Wednesday, July 14, 2010
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Clinical and Translational Science Award (CTSA) places UMMS among elite consortium of research institutions

WORCESTER, Mass.— The University of Massachusetts Medical School (UMMS) has been awarded a five-year, $20 million Clinical and Translational Science Award (CTSA) from the National Institutes of Health (NIH) to accelerate the process of turning laboratory discoveries into treatments for patients, engage communities in clinical research and enhance the training of a new generation of researchers. Led by the National Center for Research Resources of the NIH, the CTSA program is a national consortium of 55 elite medical research institutions working together to improve the way biomedical research is conducted across the country.

“With this extraordinary grant, the National Institutes of Health has recognized the outstanding research taking place at UMass Medical School and has invested in the promise of future life-saving therapeutics that will result from our research,” said UMMS Chancellor Michael F. Collins, MD. “This is a proud moment for the University, for UMass Medical School and for the many individuals and departments throughout the UMass system who contributed to the successful application. It signals the beginning of a new era, one in which UMass is a major player in translational research.”

Launched in 2006, members of the CTSA consortium share a common vision to reduce the time it takes for laboratory discoveries to become treatments for patients, and to engage communities in clinical research efforts. A major goal of the program is to develop teams of investigators from various fields of research who can take scientific discoveries in the laboratory and turn them into treatments and strategies for patients in the clinic. By encouraging collaboration across disciplines, CTSAs use innovative approaches to tackle research challenges and train clinical and translational researchers.

The UMMS grant will be disbursed in five annual $4 million installments and will support the recently established University of Massachusetts Center for Clinical and Translational Science (UMCCTS), which is located at the Worcester campus and serves as the home for clinical and translational scientists and researchers across all five UMass campuses.

“This is a landmark moment for the University of Massachusetts Medical School and for the UMass system as a whole. This award from the National Institutes of Health recognizes the pioneering quality of the research being conducted at UMMS and the acute need to convert it into therapies that will improve and save lives,” said Jack M. Wilson, president of the University of Massachusetts. “I want to commend Chancellor Michael F. Collins, Dean Terence R. Flotte and Vice Provost for Research John L. Sullivan for leading the team that has garnered this award. I am very proud to note that this effort will include scientists and researchers from all five UMass campuses working in collaboration. It is clear that our grant application was strengthened by the fact that skills and expertise from each campus are being harnessed in this effort. This is a very proud moment for the university and further testament to the enormous growth and maturation we are seeing at the medical school and throughout the UMass system.”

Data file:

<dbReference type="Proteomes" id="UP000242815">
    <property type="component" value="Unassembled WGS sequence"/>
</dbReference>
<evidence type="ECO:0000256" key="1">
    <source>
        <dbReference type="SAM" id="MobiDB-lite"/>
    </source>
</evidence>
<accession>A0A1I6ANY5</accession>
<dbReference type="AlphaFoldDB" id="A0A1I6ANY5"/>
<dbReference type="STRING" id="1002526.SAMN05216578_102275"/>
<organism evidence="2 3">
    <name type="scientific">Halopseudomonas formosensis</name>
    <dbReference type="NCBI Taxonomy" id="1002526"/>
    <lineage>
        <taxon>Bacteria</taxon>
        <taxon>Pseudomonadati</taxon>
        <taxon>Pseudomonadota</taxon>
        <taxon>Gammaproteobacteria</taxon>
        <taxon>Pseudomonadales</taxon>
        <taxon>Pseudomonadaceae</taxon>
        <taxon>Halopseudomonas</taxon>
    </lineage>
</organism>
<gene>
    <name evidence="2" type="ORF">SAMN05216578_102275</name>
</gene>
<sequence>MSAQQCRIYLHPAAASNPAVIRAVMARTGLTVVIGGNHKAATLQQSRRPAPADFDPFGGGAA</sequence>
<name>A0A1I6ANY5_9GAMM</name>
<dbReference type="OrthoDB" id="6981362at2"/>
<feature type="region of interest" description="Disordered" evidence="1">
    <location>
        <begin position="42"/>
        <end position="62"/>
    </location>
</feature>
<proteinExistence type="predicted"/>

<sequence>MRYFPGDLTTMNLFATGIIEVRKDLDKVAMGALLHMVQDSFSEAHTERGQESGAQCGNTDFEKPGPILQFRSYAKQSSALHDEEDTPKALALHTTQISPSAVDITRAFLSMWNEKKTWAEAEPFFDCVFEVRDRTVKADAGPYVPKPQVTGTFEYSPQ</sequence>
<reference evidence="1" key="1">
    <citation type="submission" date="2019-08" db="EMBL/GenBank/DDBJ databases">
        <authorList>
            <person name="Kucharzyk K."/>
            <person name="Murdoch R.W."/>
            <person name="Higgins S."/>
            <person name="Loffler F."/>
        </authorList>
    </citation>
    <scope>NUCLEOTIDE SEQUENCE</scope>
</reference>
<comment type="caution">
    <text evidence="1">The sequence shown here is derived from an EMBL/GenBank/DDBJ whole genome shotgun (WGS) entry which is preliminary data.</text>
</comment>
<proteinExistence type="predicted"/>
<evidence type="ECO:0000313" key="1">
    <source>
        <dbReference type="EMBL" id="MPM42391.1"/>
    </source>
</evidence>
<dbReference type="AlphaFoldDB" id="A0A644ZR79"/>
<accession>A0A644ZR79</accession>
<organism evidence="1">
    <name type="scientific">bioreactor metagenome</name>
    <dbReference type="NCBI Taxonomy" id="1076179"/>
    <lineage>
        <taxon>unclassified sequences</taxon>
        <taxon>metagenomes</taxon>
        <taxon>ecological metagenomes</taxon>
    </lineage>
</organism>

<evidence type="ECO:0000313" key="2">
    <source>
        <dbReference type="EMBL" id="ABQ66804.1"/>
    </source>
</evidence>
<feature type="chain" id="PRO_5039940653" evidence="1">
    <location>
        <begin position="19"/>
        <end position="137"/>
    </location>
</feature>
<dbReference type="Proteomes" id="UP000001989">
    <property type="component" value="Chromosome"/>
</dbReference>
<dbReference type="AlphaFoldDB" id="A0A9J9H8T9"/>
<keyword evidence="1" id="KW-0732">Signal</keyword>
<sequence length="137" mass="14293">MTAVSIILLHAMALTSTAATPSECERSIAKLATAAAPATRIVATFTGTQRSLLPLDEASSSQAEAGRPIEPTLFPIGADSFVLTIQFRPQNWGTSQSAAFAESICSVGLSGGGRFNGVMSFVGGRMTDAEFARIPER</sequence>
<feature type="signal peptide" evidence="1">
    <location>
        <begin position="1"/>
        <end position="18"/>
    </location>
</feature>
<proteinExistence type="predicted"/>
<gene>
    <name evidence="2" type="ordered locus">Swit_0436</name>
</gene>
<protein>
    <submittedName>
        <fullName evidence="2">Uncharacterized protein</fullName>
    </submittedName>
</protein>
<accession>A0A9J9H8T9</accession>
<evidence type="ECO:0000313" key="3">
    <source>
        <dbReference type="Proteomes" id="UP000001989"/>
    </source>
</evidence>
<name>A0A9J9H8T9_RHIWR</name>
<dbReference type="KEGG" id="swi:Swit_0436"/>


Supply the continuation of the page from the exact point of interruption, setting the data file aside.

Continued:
The primary goals of the UMCCTS are to:

  • accelerate early phase clinical trials by recruiting and supporting clinical research leaders, establishing innovative research support facilities and developing new therapeutics based on UMass discoveries;
  • integrate unique networks of clinical research and health care delivery in central New England and throughout Massachusetts to expand later phase clinical trials;and
  • build collaboration among the three schools of UMMS (the School of Medicine, Graduate School of Biomedical Sciences and Graduate School of Nursing) and across the five UMass campuses in developing programs, curricula and faculty support systems that foster and promote careers in clinical and translational research.

“The CTSA catapults UMass Medical School into the upper ranks of research institutions, positioning us alongside institutions like Harvard, Johns Hopkins and the University of California at San Francisco,” said John L. Sullivan, MD, vice provost for research and professor of pediatrics and molecular genetics & microbiology. “The funds will allow us, through our Center for Clinical and Translational Science, to apply our remarkable knowledge base to clinical applications that have direct impact on human diseases, such as diabetes and cancer.”

For more information about the CTSA at UMass Medical School visit

For additional details about the NIH CTSA initiative, including a full list of CTSA centers, visit

About the University of Massachusetts Medical School
The University of Massachusetts Medical School, one of the fastest growing academic health centers in the country, has built a reputation as a world-class research institution, consistently producing noteworthy advances in clinical and basic research. The Medical School attracts more than $240 million in research funding annually, 80 percent of which comes from federal funding sources. The mission of the Medical School is to advance the health and well-being of the people of the commonwealth and the world through pioneering education, research, public service and health care delivery with its clinical partner, UMass Memorial Health Care. For more information, visit